- Chester Thorne (arms to side), owner of Thornwood Castle and accomplished local businessman. He owned a yacht name the El Primero and President Taft was one of his more famous guests on it. He lost the yacht in a poker game.
- Peter Wallerich (hands folded in front), told some of his story in rhyme. He was responsible for the automotive industry situating on South Tacoma Way and bought the Northern Pacific Bank.
- Hugh and Mildred Wallace (couple) each told their stories of being part of high society. He was the ambassador to France and the French often honored him. She was the much loved daughter of a Chief Justice. They donated the clock tower chimes in Old City Hall to honor their daughter who died. Note to self, their house is still standing at 402 North J.
- W.F. Sheard (with chair) has a shop across the street from the Tacoma Hotel and was well known for his furs. He is also known for designing the gold bead sight used on Winchester rifles and for bringing the totem pole in Firemen’s Park to Tacoma.
I believe the tour is full for today, but you can contact the Tacoma Historical Society to double check. And make a note to go next year 🙂
On my way back from visiting dear daughter, I stopped at Olmstead Place State Park outside of Ellensburg (921 Ferguson Road, Ellensburg, WA 98926). I was pretty excited to be able to use my Discover Pass, but I didn’t spend too much time since I was worried (rightfully so) about snow on the Pass. The park has 217 acres and plenty of pioneer artifacts. Perhaps my favorite part was the red winged blackbirds. There was an entire flock of them on the overhead wires. More information can be found here.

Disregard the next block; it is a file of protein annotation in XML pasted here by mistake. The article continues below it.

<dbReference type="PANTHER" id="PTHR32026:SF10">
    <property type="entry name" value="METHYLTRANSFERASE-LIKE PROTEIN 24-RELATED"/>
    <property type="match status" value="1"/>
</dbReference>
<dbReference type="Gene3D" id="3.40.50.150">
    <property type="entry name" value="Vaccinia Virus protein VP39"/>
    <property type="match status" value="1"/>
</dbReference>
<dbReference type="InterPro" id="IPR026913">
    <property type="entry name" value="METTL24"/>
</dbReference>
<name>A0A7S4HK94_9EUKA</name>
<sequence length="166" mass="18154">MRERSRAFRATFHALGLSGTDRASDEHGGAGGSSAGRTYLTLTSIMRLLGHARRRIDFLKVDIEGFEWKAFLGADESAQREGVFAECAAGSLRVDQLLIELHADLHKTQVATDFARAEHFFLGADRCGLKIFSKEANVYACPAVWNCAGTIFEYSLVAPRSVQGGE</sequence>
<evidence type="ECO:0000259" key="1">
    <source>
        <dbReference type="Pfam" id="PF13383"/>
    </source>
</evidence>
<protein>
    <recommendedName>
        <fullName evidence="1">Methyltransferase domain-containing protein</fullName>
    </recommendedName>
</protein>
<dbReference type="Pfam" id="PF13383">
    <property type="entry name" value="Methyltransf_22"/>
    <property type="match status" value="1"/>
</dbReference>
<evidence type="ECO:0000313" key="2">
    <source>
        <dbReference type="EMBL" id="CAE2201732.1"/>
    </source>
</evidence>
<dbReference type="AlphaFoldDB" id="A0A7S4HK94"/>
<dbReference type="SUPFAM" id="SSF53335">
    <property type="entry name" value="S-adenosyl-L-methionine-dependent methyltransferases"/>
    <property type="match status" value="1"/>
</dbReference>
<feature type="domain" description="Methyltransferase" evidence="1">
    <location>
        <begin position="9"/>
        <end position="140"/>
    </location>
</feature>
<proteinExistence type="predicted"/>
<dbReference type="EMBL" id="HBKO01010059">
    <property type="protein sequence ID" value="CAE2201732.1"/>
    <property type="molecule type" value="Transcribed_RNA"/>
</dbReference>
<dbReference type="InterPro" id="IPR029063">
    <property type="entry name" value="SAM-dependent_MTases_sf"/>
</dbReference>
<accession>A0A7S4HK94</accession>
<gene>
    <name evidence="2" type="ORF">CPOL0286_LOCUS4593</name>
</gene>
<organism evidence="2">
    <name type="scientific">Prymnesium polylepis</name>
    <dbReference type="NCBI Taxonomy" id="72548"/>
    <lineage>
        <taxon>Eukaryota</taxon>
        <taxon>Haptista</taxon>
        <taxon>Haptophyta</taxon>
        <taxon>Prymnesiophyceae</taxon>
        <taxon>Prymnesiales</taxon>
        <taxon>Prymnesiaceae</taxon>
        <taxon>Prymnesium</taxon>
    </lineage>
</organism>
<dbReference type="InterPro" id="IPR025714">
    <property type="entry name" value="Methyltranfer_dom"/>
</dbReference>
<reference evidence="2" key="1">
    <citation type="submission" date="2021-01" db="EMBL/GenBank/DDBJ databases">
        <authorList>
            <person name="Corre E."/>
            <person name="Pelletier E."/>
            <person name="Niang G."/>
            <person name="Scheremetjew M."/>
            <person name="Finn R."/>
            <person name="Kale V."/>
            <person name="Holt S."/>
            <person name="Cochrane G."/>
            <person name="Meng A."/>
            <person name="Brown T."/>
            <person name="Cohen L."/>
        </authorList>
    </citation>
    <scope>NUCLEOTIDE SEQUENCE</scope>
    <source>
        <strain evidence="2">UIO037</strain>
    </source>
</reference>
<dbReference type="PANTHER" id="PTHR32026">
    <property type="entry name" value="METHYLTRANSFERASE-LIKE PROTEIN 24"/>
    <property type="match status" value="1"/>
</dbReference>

I had a rare free afternoon on this lovely sunny Saturday and stopped to visit the Lakewood History Museum at 6211 Mt Tacoma Drive SW, Lakewood, WA 98499. It is located in a small retail space in the Lakewood Colonial Center. It is small, but charming and I actually knew the woman who was volunteering there today. Since Lakewood is a relatively new city, incorporated in 1995, I hadn’t thought it had much history, but I learned a great deal. I hadn’t realized that the area had originally been called The Prairie and I was reminded of the fact that the Lakewood Town Center was on the site of a convent. And I enjoyed seeing the replica of an old fashion classroom and a log cabin interior. The post office boxes particularly fascinated me. Altogether I took in that although it has only been a city for 20 years, there is still an extensive past. I promised to bring my husband to the museum for a visit. The Lakewood Historical Society has a wealth of information about the museum and events in the area.
Sculpture Fritz Church created Ole 99, a life sized metal horse that was installed at the corner of South 47th Street and South Tacoma in 2011. The horse looks like he is patiently waiting for a Pierce Transit bus. The piece’s name reflects that fact that South Tacoma Way use to be part of Highway 99, the original thoroughfare that ran from Canada to Mexico. I love that the sculpture is tied to an ring on a spike that had originally been used for real work horses.